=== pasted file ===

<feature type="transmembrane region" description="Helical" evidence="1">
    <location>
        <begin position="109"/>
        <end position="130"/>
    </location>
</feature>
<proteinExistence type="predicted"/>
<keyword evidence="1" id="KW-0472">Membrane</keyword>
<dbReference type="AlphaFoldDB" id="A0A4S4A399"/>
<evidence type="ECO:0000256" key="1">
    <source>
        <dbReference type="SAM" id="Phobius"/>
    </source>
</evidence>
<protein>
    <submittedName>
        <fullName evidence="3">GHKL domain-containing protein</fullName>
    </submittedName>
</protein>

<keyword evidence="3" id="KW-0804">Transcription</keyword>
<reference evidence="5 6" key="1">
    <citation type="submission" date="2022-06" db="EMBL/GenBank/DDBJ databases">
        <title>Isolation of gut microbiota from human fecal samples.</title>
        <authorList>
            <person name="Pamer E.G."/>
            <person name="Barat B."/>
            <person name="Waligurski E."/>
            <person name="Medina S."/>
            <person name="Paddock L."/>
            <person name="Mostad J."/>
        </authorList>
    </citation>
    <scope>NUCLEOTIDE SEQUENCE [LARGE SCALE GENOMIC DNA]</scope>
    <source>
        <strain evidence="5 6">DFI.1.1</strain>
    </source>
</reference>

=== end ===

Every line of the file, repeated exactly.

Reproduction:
<feature type="transmembrane region" description="Helical" evidence="1">
    <location>
        <begin position="109"/>
        <end position="130"/>
    </location>
</feature>
<proteinExistence type="predicted"/>
<keyword evidence="1" id="KW-0472">Membrane</keyword>
<dbReference type="AlphaFoldDB" id="A0A4S4A399"/>
<evidence type="ECO:0000256" key="1">
    <source>
        <dbReference type="SAM" id="Phobius"/>
    </source>
</evidence>
<protein>
    <submittedName>
        <fullName evidence="3">GHKL domain-containing protein</fullName>
    </submittedName>
</protein>

<keyword evidence="3" id="KW-0804">Transcription</keyword>
<reference evidence="5 6" key="1">
    <citation type="submission" date="2022-06" db="EMBL/GenBank/DDBJ databases">
        <title>Isolation of gut microbiota from human fecal samples.</title>
        <authorList>
            <person name="Pamer E.G."/>
            <person name="Barat B."/>
            <person name="Waligurski E."/>
            <person name="Medina S."/>
            <person name="Paddock L."/>
            <person name="Mostad J."/>
        </authorList>
    </citation>
    <scope>NUCLEOTIDE SEQUENCE [LARGE SCALE GENOMIC DNA]</scope>
    <source>
        <strain evidence="5 6">DFI.1.1</strain>
    </source>
</reference>